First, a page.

# More efficient way than creating scanner of .txt file twice

I am working on a simple personal project to build a Hoffman Tree. In my constructor, shown below, I am reading in a file, creating HoffmanNodes that represent each char in the file then I got through the file to encode it. I need to create a Scanner to go through the file once to find all the chars and their frequency, then I recreate the scanner of the same file and go through it again to encode it.

I have tried to do some research to find a more efficient way to do this, and I am coming up short. Is there an easier way to do this?

public HoffmanCoding(File inFile) {

Scanner in = createScanner(inFile);
//Check empty file
if (in.hasNextLine() == false) {
throw new IllegalArgumentException("Can not encode an empty file");
}

//Create a HashMap that holds all the HoffmanNodes in the HoffmanTree
nodeHashMap = buildNodeHashMap(in);
//Use the HashMap to create a Priority Que that I then can use to make the tree
PriorityQueue<HoffmanTreeNode> allNodes = new PriorityQueue<>(nodeHashMap.values());
//Build the HoffmanTree
this.rootOfHoffmanTree = buildHoffmanTree(allNodes);
//Assign a code to all the nodes based on their position in the tree.
assignCode(this.rootOfHoffmanTree, "");

// Recreate scanner reset it to the begging of the file
in = createScanner(inFile);
//Encode and Decode the message.
this.encodedMessage = encodeMessage(in);
in.close();
this.decodedMessage = decodeMessage(this.encodedMessage);
}

• Huffman, not Hoffman? en.wikipedia.org/wiki/Huffman_coding – forsvarir Jan 30 at 10:24
• @forsvarir Ya i fixed that in my final version on my github but I didn't notice before I posted this. Thanks! – Luke Kelly Jan 30 at 22:06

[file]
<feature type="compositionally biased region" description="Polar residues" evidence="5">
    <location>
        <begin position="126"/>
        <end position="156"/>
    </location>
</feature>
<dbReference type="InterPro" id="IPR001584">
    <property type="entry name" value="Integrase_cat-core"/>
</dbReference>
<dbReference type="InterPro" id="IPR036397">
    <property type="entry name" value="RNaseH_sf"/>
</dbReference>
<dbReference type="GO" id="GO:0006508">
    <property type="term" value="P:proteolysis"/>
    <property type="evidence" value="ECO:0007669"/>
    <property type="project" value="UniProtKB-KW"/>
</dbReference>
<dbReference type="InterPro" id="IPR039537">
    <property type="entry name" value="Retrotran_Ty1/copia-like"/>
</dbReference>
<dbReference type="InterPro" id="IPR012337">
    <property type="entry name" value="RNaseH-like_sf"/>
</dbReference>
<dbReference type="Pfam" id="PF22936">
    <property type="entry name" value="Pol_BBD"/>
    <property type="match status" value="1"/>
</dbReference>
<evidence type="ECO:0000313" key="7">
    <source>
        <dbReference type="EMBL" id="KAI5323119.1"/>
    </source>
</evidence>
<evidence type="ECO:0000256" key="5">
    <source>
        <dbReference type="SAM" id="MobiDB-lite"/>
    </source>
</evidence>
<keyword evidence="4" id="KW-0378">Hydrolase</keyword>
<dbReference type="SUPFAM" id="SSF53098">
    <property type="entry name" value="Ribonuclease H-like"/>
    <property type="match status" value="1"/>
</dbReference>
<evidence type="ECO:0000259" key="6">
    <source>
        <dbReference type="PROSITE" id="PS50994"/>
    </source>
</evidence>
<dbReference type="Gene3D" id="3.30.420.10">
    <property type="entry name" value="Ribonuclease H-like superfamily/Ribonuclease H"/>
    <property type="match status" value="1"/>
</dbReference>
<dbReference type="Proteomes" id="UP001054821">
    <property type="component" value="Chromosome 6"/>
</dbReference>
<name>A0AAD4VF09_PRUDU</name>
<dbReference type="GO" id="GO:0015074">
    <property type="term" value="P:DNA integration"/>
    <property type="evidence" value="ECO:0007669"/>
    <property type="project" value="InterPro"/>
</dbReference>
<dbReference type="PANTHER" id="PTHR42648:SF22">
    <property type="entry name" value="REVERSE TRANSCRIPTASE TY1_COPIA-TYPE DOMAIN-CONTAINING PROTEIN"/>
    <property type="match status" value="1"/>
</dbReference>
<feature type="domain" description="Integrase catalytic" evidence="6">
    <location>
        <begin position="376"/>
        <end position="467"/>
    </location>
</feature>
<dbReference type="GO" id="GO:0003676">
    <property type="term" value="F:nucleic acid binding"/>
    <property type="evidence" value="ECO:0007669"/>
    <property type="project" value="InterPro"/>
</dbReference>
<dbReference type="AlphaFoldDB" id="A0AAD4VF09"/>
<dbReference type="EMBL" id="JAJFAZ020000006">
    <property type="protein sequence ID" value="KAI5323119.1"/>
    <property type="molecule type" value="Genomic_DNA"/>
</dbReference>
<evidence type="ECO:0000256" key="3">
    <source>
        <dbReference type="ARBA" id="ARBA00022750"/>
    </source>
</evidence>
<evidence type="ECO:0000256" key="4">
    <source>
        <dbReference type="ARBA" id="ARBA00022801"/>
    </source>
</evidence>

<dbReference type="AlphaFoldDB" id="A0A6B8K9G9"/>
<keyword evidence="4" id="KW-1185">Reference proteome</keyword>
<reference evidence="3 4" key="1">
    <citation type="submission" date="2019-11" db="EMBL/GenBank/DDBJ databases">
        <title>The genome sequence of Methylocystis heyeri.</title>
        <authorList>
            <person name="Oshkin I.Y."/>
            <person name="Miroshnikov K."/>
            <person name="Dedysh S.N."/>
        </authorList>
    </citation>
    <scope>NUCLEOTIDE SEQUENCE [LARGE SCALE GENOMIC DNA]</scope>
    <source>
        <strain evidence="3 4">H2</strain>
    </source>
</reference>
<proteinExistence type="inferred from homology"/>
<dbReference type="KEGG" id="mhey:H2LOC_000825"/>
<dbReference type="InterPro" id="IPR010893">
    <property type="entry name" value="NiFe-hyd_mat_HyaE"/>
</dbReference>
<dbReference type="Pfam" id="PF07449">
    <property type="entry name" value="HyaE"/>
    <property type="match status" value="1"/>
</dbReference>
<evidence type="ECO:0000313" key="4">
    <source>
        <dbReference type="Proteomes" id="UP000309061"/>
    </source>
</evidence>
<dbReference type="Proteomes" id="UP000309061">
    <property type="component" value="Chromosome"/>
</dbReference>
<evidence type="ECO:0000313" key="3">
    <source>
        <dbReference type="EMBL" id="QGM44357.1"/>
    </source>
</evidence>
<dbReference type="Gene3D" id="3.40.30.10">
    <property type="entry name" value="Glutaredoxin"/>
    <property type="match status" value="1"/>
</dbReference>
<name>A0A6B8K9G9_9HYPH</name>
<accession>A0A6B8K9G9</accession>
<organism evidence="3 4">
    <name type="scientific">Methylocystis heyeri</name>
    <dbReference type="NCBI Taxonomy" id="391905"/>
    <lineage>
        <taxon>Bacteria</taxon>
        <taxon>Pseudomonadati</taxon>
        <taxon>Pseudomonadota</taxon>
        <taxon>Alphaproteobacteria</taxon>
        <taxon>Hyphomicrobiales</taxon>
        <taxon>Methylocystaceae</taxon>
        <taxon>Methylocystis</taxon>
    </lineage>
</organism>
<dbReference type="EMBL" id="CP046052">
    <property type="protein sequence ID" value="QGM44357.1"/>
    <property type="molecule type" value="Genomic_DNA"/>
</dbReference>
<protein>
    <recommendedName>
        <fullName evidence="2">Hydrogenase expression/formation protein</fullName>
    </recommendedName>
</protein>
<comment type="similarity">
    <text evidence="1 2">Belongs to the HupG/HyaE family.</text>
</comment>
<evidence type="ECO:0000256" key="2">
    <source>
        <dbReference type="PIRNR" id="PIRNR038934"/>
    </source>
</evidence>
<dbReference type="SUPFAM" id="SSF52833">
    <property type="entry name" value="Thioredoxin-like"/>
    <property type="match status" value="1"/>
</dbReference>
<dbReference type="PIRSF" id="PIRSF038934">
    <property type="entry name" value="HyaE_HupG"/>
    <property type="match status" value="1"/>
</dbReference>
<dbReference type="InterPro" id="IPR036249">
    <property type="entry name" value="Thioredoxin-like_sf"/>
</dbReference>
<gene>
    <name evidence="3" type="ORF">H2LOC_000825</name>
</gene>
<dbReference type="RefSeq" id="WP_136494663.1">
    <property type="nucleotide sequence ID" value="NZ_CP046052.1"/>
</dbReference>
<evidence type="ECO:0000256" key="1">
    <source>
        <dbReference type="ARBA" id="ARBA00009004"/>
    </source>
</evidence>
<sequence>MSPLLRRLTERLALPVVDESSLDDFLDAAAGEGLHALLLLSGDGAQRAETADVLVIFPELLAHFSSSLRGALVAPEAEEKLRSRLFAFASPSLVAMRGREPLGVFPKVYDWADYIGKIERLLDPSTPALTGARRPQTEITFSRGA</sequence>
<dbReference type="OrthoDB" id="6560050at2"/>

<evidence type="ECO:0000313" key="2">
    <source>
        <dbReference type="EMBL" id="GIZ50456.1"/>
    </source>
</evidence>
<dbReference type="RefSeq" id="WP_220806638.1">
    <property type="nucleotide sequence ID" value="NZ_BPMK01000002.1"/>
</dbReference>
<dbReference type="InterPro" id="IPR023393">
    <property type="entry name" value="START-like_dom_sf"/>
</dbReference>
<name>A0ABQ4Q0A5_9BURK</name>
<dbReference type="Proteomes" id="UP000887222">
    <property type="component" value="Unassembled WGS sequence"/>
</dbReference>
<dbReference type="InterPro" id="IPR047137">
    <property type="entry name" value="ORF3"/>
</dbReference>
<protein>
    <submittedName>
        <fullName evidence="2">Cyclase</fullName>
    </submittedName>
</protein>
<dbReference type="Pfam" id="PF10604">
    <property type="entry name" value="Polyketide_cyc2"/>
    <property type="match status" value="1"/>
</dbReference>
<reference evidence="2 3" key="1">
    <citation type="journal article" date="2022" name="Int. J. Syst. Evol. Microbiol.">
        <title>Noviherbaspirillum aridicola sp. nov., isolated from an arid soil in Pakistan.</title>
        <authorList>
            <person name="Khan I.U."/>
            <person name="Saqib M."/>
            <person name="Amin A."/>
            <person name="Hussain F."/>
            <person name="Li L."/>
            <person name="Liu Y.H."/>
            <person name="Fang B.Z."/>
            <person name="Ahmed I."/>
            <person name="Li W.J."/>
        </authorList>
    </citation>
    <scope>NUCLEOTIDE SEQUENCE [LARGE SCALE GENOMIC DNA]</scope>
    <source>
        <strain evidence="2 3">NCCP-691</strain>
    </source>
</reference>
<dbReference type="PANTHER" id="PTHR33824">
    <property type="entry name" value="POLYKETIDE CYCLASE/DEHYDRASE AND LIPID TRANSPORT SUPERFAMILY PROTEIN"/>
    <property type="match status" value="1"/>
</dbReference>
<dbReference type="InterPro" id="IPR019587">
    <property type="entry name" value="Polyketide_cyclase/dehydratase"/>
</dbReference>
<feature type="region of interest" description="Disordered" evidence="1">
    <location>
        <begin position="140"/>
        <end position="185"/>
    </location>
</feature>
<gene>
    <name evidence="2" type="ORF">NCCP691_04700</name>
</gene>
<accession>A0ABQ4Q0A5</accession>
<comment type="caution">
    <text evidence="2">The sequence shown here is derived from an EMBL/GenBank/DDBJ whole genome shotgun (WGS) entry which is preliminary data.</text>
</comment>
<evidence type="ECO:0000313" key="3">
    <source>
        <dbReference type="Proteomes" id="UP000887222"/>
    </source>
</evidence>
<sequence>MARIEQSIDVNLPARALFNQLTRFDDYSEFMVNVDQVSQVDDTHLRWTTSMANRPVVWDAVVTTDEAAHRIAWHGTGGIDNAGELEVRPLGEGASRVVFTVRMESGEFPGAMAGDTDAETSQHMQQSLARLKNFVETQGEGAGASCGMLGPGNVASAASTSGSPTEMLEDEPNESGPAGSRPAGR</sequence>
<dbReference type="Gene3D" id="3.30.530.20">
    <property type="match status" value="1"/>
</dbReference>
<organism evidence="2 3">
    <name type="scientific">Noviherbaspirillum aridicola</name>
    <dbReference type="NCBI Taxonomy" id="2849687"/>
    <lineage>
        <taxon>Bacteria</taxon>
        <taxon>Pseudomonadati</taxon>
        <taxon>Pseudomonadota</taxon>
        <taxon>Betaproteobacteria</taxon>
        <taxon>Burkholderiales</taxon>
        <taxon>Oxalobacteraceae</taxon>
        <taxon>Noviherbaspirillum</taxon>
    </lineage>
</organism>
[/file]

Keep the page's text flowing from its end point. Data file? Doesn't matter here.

I'd be very skeptical about making any changes to the current code you have when it comes to creating the scanners. However, I do want to indicate that reopening a file while it is still open is probably not a good idea. So I'd use a try-with-resources when you create the Scanner instances. I don't think reopening a file is so resource intensive that it needs to be avoided.

However, file access is commonly performed using a file pointer, and that file pointer can be reset. The question is then how to make a FileInputStream aware of that. This can be done by asking for the file channel (introduced with Java NIO2) and then setting the position on that.

So if we read the documentation of FileInputStream#getChannel() we get:

Reading bytes from this stream will increment the channel's position. Changing the channel's position, either explicitly or by reading, will change this stream's file position.

Ah! Right what we are after, so here is code that leaves the file open:

try (FileInputStream fis = new FileInputStream(inFile)) {
Scanner scanner1 = new Scanner(fis);
System.out.println(scanner1.nextLine());

fis.getChannel().position(0L);

Scanner scanner2 = new Scanner(fis);
// prints the same line!
System.out.println(scanner2.nextLine());

// the underlying file stream will be closed anyway, but yeah...
scanner2.close();
scanner1.close();
}


Reusing a scanner itself doesn't work. The reason is that Scanner instances cache data, which means that that data is not present anymore in any underlying stream. This is why no such functionality is supplied. Scanner is not a very heavy-weight component to instantiate, so I guess that's all right.

The above code is pretty ugly because how Java handles close(). Any call to Scanner.close() - implicit or explicit - will also close the underlying FileInputStream. That's of course not very useful in this scenario.